Wolfe Publishing Group

    Telegraph Creek

    Sole Searching

    Here is a little-known fact: Your boots fit you differently when you are carrying an 80-pound pack than they do when you are walking around the living room. A mountain boot that is firm in the sole, and cradles your foot like a maiden’s hand when you are not burdened by a pack, may squish down and press on your toes with every step when you increase the weight by 60 or 70 pounds. This is no small thing when you are on top of a mountain or facing a five-mile hike across rocky desert with a deer on your back. The time to find out is not when you are on the mountain, but long before you ever get there.

    We have all shared camps with guys who show up with a pair of boots with the price tag still hanging on them. It doesn’t take a great intellect to realize these fellows may have never hunted before – or at least, never where they had to depend on their legs and feet to carry them safely home from distant peaks.

    Over the years, I have read dozens of stories that began “ . . . after your rifle, your most important piece of equipment is a . . . (binocular, spotting scope, hunting knife or rangefinder. Pick one).” Not for me. I long ago came to the conclusion that boots are the most important item – at least as important as your rifle, and maybe more so. Lose your rifle and you may come back without a trophy; without proper boots, you may not come back at all.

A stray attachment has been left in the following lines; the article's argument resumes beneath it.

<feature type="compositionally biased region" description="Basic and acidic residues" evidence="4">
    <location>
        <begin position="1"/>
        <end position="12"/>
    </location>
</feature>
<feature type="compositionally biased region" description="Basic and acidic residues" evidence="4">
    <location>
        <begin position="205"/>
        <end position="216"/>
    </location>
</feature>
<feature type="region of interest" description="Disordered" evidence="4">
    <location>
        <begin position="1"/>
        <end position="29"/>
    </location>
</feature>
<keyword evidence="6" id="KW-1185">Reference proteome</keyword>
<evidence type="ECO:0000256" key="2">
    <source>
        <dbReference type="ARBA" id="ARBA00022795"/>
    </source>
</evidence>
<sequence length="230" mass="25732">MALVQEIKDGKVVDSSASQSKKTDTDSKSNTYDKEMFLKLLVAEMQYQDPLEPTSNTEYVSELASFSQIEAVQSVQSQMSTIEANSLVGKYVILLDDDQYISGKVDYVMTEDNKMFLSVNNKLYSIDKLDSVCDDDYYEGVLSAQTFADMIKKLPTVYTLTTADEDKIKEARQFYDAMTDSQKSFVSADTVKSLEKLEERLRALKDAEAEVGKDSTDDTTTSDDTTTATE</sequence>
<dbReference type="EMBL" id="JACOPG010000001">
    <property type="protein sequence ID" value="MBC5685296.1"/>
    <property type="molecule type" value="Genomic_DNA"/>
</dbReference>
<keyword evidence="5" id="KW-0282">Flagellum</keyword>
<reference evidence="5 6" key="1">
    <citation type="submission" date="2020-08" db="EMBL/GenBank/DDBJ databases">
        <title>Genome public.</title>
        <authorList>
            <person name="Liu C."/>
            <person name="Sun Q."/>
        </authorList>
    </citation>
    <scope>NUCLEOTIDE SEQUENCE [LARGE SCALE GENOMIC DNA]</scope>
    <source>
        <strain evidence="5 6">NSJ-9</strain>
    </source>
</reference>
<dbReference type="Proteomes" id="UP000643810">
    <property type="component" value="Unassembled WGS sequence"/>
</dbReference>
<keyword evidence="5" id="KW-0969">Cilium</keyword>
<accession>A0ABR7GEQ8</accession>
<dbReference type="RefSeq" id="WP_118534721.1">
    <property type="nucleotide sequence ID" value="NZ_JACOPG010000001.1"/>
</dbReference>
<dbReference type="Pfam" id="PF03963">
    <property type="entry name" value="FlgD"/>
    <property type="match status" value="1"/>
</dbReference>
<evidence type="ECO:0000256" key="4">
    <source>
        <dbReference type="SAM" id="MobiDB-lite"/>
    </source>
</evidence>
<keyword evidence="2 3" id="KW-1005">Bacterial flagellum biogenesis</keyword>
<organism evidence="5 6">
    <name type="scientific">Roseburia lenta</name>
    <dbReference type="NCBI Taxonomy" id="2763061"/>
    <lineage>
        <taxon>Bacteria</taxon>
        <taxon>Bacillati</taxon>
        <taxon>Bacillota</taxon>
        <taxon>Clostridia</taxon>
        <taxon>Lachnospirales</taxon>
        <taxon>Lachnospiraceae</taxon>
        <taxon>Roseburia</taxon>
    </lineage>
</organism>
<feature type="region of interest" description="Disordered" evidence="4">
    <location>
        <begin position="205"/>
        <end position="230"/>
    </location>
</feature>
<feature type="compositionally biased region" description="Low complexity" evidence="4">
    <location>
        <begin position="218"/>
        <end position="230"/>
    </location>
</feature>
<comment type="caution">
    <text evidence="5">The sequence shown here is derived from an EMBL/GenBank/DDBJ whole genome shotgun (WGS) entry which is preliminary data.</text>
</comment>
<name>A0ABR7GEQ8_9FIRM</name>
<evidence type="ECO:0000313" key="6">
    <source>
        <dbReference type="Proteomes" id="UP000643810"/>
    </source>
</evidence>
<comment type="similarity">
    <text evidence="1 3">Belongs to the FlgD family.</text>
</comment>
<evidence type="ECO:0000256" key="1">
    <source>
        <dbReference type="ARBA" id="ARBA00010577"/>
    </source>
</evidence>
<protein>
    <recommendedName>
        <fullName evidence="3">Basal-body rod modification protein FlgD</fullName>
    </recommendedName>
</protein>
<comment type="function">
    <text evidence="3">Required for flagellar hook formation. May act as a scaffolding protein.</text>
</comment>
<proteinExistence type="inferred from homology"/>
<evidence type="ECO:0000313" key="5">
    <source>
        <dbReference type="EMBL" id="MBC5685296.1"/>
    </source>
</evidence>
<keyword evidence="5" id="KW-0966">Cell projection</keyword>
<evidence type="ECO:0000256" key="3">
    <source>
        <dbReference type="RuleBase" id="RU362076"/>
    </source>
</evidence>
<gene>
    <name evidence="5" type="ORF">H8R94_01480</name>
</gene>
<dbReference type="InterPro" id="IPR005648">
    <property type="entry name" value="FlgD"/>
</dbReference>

Terry in the Chugach Mountains of Alaska in 1990 with his prized Meindl Canadas, the original boot as imported from Germany. He still has them and still wears them.
    Terry in the Chugach Mountains of Alaska in 1990 with his prized Meindl Canadas, the original boot as imported from Germany. He still has them and still wears them.

    Assuming a hunter is heading for someplace truly fearsome, like coastal Alaska or the Chugach Mountains, there are two areas where economizing never pays off: Optics and boots. I would add rifles, too, but many guys will spend what it takes for a rifle, then try to save a few bucks on boots, binoculars or – and this one always astounds me – ammunition.

    In Alaska one time, I was paired with a hunter from Alabama on his first out-of-state trip. He had put thousands into two custom rifles, then bought a cheap binocular. The lenses fogged up on the second or third day. Since our brown bear hunt involved of a lot of glassing across tidal flats, that was serious. Devotees of cheap glass usually justify it on the grounds that they can buy several binoculars for the price of one Leica, Swarovski or Zeiss. When the cheapie breaks down, they say, just buy a new one. That’s fine, if optical quality doesn’t matter to you, and if you are lucky enough to never have a glass go south when you’re halfway up a mountain. Like my erstwhile acquaintance, chances are you’ll have problems when you can least afford them – and when there is no shop handy to get a replacement.